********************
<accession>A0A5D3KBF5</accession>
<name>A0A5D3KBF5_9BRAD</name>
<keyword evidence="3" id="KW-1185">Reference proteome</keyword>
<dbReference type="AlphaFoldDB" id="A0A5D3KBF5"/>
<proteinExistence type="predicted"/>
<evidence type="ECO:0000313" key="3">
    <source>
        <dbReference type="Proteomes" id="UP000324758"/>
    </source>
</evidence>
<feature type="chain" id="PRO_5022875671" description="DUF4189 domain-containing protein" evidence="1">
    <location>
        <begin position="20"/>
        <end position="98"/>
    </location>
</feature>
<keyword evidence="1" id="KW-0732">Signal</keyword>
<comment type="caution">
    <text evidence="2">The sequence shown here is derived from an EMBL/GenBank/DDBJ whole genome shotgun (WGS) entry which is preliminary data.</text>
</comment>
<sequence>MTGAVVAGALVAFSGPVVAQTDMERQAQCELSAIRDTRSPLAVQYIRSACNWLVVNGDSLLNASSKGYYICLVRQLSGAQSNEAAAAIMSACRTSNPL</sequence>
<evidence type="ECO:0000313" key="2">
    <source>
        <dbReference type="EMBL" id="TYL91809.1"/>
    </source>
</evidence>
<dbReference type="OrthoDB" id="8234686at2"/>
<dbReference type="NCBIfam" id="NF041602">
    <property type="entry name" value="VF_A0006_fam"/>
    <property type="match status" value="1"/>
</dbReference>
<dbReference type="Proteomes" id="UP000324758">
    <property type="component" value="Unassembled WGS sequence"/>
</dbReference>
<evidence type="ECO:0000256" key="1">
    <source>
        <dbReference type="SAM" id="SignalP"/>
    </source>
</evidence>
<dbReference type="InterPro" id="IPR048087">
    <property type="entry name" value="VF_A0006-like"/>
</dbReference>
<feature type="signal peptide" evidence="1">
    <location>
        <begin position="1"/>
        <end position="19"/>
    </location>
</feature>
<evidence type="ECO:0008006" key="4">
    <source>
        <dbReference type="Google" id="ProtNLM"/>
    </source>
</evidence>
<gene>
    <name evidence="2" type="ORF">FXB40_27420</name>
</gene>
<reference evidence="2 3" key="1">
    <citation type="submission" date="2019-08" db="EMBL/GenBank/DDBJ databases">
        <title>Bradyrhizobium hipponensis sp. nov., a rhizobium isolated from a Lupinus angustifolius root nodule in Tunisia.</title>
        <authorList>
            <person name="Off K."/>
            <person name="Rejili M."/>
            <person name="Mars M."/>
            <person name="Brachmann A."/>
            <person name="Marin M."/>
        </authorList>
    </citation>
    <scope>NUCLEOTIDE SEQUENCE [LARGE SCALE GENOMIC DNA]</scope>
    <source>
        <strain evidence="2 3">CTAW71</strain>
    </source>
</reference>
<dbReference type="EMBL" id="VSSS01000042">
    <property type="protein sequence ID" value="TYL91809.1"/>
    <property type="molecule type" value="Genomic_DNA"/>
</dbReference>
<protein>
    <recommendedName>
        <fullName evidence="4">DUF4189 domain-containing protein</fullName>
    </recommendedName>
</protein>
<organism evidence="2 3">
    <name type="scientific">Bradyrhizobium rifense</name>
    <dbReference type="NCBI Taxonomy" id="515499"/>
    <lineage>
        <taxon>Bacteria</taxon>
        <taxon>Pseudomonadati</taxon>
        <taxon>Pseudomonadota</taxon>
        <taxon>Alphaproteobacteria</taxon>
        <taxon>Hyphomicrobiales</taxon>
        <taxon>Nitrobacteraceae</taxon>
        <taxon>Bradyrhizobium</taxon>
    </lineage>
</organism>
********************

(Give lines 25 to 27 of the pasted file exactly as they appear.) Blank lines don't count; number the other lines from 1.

    </source>
</evidence>
<dbReference type="OrthoDB" id="8234686at2"/>